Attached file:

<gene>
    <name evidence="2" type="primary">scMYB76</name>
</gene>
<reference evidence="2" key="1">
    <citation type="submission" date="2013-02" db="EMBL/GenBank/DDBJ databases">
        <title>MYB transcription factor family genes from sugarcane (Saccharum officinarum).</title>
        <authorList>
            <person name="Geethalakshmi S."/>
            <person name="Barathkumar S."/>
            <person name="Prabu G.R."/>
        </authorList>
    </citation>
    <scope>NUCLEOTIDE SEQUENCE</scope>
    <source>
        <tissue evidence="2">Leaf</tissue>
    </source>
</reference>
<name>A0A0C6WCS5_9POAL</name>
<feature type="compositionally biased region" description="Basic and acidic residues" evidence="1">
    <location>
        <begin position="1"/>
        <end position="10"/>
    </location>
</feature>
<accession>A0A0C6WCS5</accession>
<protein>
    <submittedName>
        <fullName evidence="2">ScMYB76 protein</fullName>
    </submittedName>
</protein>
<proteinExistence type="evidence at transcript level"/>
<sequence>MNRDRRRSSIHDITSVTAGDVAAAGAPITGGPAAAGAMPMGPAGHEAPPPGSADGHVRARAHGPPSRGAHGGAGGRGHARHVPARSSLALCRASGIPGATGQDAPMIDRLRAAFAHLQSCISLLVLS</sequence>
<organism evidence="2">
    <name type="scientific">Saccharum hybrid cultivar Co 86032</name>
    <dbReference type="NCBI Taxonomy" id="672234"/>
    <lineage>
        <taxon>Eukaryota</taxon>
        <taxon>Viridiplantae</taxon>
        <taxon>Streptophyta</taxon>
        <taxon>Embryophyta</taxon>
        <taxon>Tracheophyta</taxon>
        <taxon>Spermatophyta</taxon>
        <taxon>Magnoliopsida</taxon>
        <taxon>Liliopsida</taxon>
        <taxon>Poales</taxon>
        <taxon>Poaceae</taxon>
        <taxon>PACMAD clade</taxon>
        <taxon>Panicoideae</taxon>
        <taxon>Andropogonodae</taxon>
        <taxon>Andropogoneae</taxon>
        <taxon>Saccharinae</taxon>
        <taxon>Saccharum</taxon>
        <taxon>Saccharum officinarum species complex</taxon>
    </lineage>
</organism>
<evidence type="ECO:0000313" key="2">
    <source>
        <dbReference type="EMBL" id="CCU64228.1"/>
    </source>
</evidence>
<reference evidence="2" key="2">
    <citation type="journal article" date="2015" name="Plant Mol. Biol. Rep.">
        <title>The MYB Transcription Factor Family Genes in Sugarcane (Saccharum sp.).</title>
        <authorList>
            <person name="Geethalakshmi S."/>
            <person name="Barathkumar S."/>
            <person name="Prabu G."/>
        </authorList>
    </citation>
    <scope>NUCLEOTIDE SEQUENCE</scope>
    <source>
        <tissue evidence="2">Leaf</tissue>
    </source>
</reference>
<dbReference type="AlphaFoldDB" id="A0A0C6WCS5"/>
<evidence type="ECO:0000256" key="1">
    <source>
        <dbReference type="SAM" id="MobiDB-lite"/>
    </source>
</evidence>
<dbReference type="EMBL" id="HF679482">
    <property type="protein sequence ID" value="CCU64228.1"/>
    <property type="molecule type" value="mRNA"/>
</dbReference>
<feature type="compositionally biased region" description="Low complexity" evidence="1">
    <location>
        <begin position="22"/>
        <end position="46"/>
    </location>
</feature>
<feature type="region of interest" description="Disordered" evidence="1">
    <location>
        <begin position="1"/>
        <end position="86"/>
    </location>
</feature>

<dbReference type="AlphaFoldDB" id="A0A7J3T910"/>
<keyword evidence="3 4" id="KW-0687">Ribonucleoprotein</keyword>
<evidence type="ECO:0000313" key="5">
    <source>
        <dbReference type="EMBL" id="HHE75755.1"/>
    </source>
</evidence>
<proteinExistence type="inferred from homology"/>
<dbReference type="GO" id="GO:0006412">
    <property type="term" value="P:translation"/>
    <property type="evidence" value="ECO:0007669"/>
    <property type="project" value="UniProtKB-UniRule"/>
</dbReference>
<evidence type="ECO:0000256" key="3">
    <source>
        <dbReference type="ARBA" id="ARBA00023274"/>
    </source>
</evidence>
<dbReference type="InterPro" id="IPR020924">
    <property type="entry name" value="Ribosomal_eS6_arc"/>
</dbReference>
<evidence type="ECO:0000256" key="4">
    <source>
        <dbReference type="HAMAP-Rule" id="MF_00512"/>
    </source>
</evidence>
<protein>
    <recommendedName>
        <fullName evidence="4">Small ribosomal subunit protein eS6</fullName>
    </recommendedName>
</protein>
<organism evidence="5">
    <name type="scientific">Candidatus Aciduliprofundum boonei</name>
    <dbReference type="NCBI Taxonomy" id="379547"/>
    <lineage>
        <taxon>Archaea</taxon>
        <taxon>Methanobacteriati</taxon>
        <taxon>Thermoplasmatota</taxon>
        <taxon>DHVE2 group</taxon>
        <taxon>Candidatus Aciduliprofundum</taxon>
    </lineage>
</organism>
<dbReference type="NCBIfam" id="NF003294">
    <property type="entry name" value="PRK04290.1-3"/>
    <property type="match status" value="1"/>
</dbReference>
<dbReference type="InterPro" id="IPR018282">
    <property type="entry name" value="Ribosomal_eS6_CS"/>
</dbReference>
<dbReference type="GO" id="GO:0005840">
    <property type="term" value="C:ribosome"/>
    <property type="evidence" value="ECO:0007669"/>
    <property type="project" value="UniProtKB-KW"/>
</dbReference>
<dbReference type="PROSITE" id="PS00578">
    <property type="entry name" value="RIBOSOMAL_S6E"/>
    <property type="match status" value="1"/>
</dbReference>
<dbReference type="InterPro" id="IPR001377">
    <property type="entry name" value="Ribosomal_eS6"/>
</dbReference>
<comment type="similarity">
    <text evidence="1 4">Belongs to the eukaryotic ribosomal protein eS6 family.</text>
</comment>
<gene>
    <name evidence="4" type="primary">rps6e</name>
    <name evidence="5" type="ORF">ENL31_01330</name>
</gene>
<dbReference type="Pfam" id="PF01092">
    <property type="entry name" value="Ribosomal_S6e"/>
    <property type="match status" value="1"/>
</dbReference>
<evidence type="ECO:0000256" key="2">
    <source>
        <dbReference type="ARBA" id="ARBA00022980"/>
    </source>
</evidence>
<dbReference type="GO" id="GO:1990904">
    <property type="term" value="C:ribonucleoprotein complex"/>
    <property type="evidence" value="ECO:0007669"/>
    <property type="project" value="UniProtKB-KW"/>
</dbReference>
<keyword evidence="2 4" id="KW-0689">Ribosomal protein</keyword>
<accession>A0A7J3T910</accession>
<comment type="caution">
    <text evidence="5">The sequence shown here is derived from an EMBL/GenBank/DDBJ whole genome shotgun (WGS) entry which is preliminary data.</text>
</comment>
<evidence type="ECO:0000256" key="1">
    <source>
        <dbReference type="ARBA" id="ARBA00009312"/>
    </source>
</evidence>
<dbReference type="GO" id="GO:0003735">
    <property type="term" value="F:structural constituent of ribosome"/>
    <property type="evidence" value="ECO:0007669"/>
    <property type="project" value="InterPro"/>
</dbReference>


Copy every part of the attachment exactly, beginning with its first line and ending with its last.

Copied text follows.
<gene>
    <name evidence="2" type="primary">scMYB76</name>
</gene>
<reference evidence="2" key="1">
    <citation type="submission" date="2013-02" db="EMBL/GenBank/DDBJ databases">
        <title>MYB transcription factor family genes from sugarcane (Saccharum officinarum).</title>
        <authorList>
            <person name="Geethalakshmi S."/>
            <person name="Barathkumar S."/>
            <person name="Prabu G.R."/>
        </authorList>
    </citation>
    <scope>NUCLEOTIDE SEQUENCE</scope>
    <source>
        <tissue evidence="2">Leaf</tissue>
    </source>
</reference>
<name>A0A0C6WCS5_9POAL</name>
<feature type="compositionally biased region" description="Basic and acidic residues" evidence="1">
    <location>
        <begin position="1"/>
        <end position="10"/>
    </location>
</feature>
<accession>A0A0C6WCS5</accession>
<protein>
    <submittedName>
        <fullName evidence="2">ScMYB76 protein</fullName>
    </submittedName>
</protein>
<proteinExistence type="evidence at transcript level"/>
<sequence>MNRDRRRSSIHDITSVTAGDVAAAGAPITGGPAAAGAMPMGPAGHEAPPPGSADGHVRARAHGPPSRGAHGGAGGRGHARHVPARSSLALCRASGIPGATGQDAPMIDRLRAAFAHLQSCISLLVLS</sequence>
<organism evidence="2">
    <name type="scientific">Saccharum hybrid cultivar Co 86032</name>
    <dbReference type="NCBI Taxonomy" id="672234"/>
    <lineage>
        <taxon>Eukaryota</taxon>
        <taxon>Viridiplantae</taxon>
        <taxon>Streptophyta</taxon>
        <taxon>Embryophyta</taxon>
        <taxon>Tracheophyta</taxon>
        <taxon>Spermatophyta</taxon>
        <taxon>Magnoliopsida</taxon>
        <taxon>Liliopsida</taxon>
        <taxon>Poales</taxon>
        <taxon>Poaceae</taxon>
        <taxon>PACMAD clade</taxon>
        <taxon>Panicoideae</taxon>
        <taxon>Andropogonodae</taxon>
        <taxon>Andropogoneae</taxon>
        <taxon>Saccharinae</taxon>
        <taxon>Saccharum</taxon>
        <taxon>Saccharum officinarum species complex</taxon>
    </lineage>
</organism>
<evidence type="ECO:0000313" key="2">
    <source>
        <dbReference type="EMBL" id="CCU64228.1"/>
    </source>
</evidence>
<reference evidence="2" key="2">
    <citation type="journal article" date="2015" name="Plant Mol. Biol. Rep.">
        <title>The MYB Transcription Factor Family Genes in Sugarcane (Saccharum sp.).</title>
        <authorList>
            <person name="Geethalakshmi S."/>
            <person name="Barathkumar S."/>
            <person name="Prabu G."/>
        </authorList>
    </citation>
    <scope>NUCLEOTIDE SEQUENCE</scope>
    <source>
        <tissue evidence="2">Leaf</tissue>
    </source>
</reference>
<dbReference type="AlphaFoldDB" id="A0A0C6WCS5"/>
<evidence type="ECO:0000256" key="1">
    <source>
        <dbReference type="SAM" id="MobiDB-lite"/>
    </source>
</evidence>
<dbReference type="EMBL" id="HF679482">
    <property type="protein sequence ID" value="CCU64228.1"/>
    <property type="molecule type" value="mRNA"/>
</dbReference>
<feature type="compositionally biased region" description="Low complexity" evidence="1">
    <location>
        <begin position="22"/>
        <end position="46"/>
    </location>
</feature>
<feature type="region of interest" description="Disordered" evidence="1">
    <location>
        <begin position="1"/>
        <end position="86"/>
    </location>
</feature>

<dbReference type="AlphaFoldDB" id="A0A7J3T910"/>
<keyword evidence="3 4" id="KW-0687">Ribonucleoprotein</keyword>
<evidence type="ECO:0000313" key="5">
    <source>
        <dbReference type="EMBL" id="HHE75755.1"/>
    </source>
</evidence>
<proteinExistence type="inferred from homology"/>
<dbReference type="GO" id="GO:0006412">
    <property type="term" value="P:translation"/>
    <property type="evidence" value="ECO:0007669"/>
    <property type="project" value="UniProtKB-UniRule"/>
</dbReference>
<evidence type="ECO:0000256" key="3">
    <source>
        <dbReference type="ARBA" id="ARBA00023274"/>
    </source>
</evidence>
<dbReference type="InterPro" id="IPR020924">
    <property type="entry name" value="Ribosomal_eS6_arc"/>
</dbReference>
<evidence type="ECO:0000256" key="4">
    <source>
        <dbReference type="HAMAP-Rule" id="MF_00512"/>
    </source>
</evidence>
<protein>
    <recommendedName>
        <fullName evidence="4">Small ribosomal subunit protein eS6</fullName>
    </recommendedName>
</protein>
<organism evidence="5">
    <name type="scientific">Candidatus Aciduliprofundum boonei</name>
    <dbReference type="NCBI Taxonomy" id="379547"/>
    <lineage>
        <taxon>Archaea</taxon>
        <taxon>Methanobacteriati</taxon>
        <taxon>Thermoplasmatota</taxon>
        <taxon>DHVE2 group</taxon>
        <taxon>Candidatus Aciduliprofundum</taxon>
    </lineage>
</organism>
<dbReference type="NCBIfam" id="NF003294">
    <property type="entry name" value="PRK04290.1-3"/>
    <property type="match status" value="1"/>
</dbReference>
<dbReference type="InterPro" id="IPR018282">
    <property type="entry name" value="Ribosomal_eS6_CS"/>
</dbReference>
<dbReference type="GO" id="GO:0005840">
    <property type="term" value="C:ribosome"/>
    <property type="evidence" value="ECO:0007669"/>
    <property type="project" value="UniProtKB-KW"/>
</dbReference>
<dbReference type="PROSITE" id="PS00578">
    <property type="entry name" value="RIBOSOMAL_S6E"/>
    <property type="match status" value="1"/>
</dbReference>
<dbReference type="InterPro" id="IPR001377">
    <property type="entry name" value="Ribosomal_eS6"/>
</dbReference>
<comment type="similarity">
    <text evidence="1 4">Belongs to the eukaryotic ribosomal protein eS6 family.</text>
</comment>
<gene>
    <name evidence="4" type="primary">rps6e</name>
    <name evidence="5" type="ORF">ENL31_01330</name>
</gene>
<dbReference type="Pfam" id="PF01092">
    <property type="entry name" value="Ribosomal_S6e"/>
    <property type="match status" value="1"/>
</dbReference>
<evidence type="ECO:0000256" key="2">
    <source>
        <dbReference type="ARBA" id="ARBA00022980"/>
    </source>
</evidence>
<dbReference type="GO" id="GO:1990904">
    <property type="term" value="C:ribonucleoprotein complex"/>
    <property type="evidence" value="ECO:0007669"/>
    <property type="project" value="UniProtKB-KW"/>
</dbReference>
<keyword evidence="2 4" id="KW-0689">Ribosomal protein</keyword>
<accession>A0A7J3T910</accession>
<comment type="caution">
    <text evidence="5">The sequence shown here is derived from an EMBL/GenBank/DDBJ whole genome shotgun (WGS) entry which is preliminary data.</text>
</comment>
<evidence type="ECO:0000256" key="1">
    <source>
        <dbReference type="ARBA" id="ARBA00009312"/>
    </source>
</evidence>
<dbReference type="GO" id="GO:0003735">
    <property type="term" value="F:structural constituent of ribosome"/>
    <property type="evidence" value="ECO:0007669"/>
    <property type="project" value="InterPro"/>
</dbReference>